A vulnerable man brought to the UK was forced to work and hand over his wages, stripped of his passport and bank cards and denied showers and clean clothes, a court has heard.
Latvian national Rolands Kazoks was kept in a house in Newport, South Wales, against his will, made to clean and threatened that if he did not pay off an ever-increasing debt, his family at home would be targeted.
Two men and a woman are now on trial at Newport Crown Court charged with modern slavery offences.
Normunds Freibergs, 40, of Morley Close, Newport, Jokubas Stankevicius, 59, and Ruta Stankeviciene, 57, both of Capel Close, Newport, all deny requiring a person to perform forced or compulsory labour.
Freibergs also denies arranging or facilitating the travel of another person with a view to exploitation, and acting as an unlicensed gangmaster.
The court heard on Thursday how Mr Kazoks had been living in Germany but decided he wanted a better life in the UK and looked for jobs on a Latvian social media site called Draugiem.
He was introduced over the site to Friebergs, whose profile picture showed him sitting at a desk in an office with the Thomas Recruitment firm logo on the wall behind him.
That and other pictures on his account aimed to give the impression he worked for the recruitment firm, the prosecution said. He did not but had in the past been hired through the agency as a factory worker.
After being told he would be able to work in a bakery for £8.20 an hour and only pay living costs of £85 a week, Mr Kazoks travelled to Wales.
He had saved £1,000 in Germany and used this to pay between 600 and 800 euros to Freibergs, which the defendant claimed was a deposit for accommodation.
However, when he arrived he was told he would be living in a small room within the home of the other two defendants, Stankevciene and Stankevicius, on Capel Crescent.
Despite getting jobs in various factories, his debt to the three defendants spiralled as they charged him for things such as £50 for a National Insurance number, and £300 for gaining employment in a chicken factory.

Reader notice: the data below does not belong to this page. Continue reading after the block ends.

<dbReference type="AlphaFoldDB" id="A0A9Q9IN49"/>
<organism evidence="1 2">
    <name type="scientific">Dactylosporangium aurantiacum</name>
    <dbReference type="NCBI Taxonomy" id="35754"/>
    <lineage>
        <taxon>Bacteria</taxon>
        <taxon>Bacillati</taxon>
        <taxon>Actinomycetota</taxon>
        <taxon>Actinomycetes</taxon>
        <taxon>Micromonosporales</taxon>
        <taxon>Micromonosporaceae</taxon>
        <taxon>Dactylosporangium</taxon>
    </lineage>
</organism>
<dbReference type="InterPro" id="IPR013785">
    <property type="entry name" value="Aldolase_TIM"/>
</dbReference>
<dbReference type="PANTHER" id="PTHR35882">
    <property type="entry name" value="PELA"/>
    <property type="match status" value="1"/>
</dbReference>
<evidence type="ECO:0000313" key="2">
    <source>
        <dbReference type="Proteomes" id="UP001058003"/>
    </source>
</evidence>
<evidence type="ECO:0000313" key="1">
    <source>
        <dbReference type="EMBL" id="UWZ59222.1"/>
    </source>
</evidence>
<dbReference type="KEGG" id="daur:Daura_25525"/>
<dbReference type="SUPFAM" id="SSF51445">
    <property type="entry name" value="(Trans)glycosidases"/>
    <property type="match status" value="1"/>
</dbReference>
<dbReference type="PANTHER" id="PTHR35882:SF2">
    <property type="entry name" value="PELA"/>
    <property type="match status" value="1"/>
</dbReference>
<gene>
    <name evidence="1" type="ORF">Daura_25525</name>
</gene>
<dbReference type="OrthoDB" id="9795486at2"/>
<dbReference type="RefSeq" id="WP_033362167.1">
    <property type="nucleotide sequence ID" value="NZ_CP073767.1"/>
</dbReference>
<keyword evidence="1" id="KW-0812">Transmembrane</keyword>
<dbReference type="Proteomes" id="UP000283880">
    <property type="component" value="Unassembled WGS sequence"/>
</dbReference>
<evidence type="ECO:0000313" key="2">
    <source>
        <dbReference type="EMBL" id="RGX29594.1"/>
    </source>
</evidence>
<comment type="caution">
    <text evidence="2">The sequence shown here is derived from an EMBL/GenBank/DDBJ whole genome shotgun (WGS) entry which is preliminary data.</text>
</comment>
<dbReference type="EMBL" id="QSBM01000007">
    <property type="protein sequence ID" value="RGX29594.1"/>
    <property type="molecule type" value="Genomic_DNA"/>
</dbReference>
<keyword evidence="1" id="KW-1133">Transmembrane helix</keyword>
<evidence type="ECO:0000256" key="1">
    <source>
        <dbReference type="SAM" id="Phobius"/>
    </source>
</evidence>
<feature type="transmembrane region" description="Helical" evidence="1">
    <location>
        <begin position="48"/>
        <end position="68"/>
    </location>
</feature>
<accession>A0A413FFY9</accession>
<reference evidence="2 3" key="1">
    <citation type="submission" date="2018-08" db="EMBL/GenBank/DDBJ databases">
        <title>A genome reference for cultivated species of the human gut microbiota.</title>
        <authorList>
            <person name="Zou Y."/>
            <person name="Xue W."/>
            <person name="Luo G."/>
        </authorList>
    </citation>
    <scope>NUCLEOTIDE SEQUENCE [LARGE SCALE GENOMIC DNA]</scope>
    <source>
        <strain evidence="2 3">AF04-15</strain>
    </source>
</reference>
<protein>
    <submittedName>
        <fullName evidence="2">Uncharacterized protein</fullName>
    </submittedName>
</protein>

During periods of unemployment the debt soared ever more, and the defendants added interest. They also increased his living costs from £85 to £95 to pay for internet and then again to £150 a week due to Brexit.
Stankevicius was said to keep a chart of Mr Kazoks’ debt on the fridge, which built into thousands of pounds.
Lowri Wynn-Morgan, prosecuting, said: “Mr Kazoks will say that whilst living at the Capel Crescent address he was threatened by Mr Freiburg and Mr Stankevicius.
“They told him, in effect, that if he said anything or left without paying his debt he would be in trouble and his family would suffer.
“They told him that bad people in Latvia would force his family to pay the money, and that Mr Stankevicius had been to prison and knew other criminals.
“The prosecution’s case is that these threats were designed to force Mr Kazoks to work by intimidation, to live in poor conditions and hand over the majority of his wages to the defendants.”
The trio are alleged to have taken control of Mr Kazok’s payslips, work email and opened bank accounts in his name.
They gave him small amounts of his own money and if he “asked for money he was told that when he paid what he owed he could buy whatever he wanted”, Ms Wynn-Morgan said.
It is alleged that in total the three took around £10,000 in wages belonging to Mr Kazok.
It was only when Mr Kazoks began working at Faccenda Foods in Abergavenny in December 2017 that concerns were raised.
His co-workers began noticing how little food he had and that he was wearing the same clothes every day.
Colleagues held a collection for him to buy trainers after he turned up for work in the winter wearing sandals.
Some said they shared food with him after they noticed him watching them eat.
Finally in October 2018 he went with a colleague to the company’s HR and said he was “ready to talk”.
The Gangmasters and Labour Abuse Authority and police were called and the three defendants were arrested.
All three denied the allegations claiming to have “felt sorry” for the victim and helped him gain employment.
When asked about the £10,000, Stankeviciene said she believed Mr Kazok has used it to “send money to his mum, and also buy nice clothes and nice food”.
Ms Wynn-Morgan concluded her opening saying: “Mr Freibergs recruited Mr Kazoks to come to the UK in order for him to be exploited.”
She said Mr Freibergs knew “Mr Kazoks would be placed with accomplices Mr Stankevicius and Mrs Stankeviciene, his wages pilfered, and that he would be threatened and kept in miserable conditions and required to work to pay off contrived debts”.
The trial continues.
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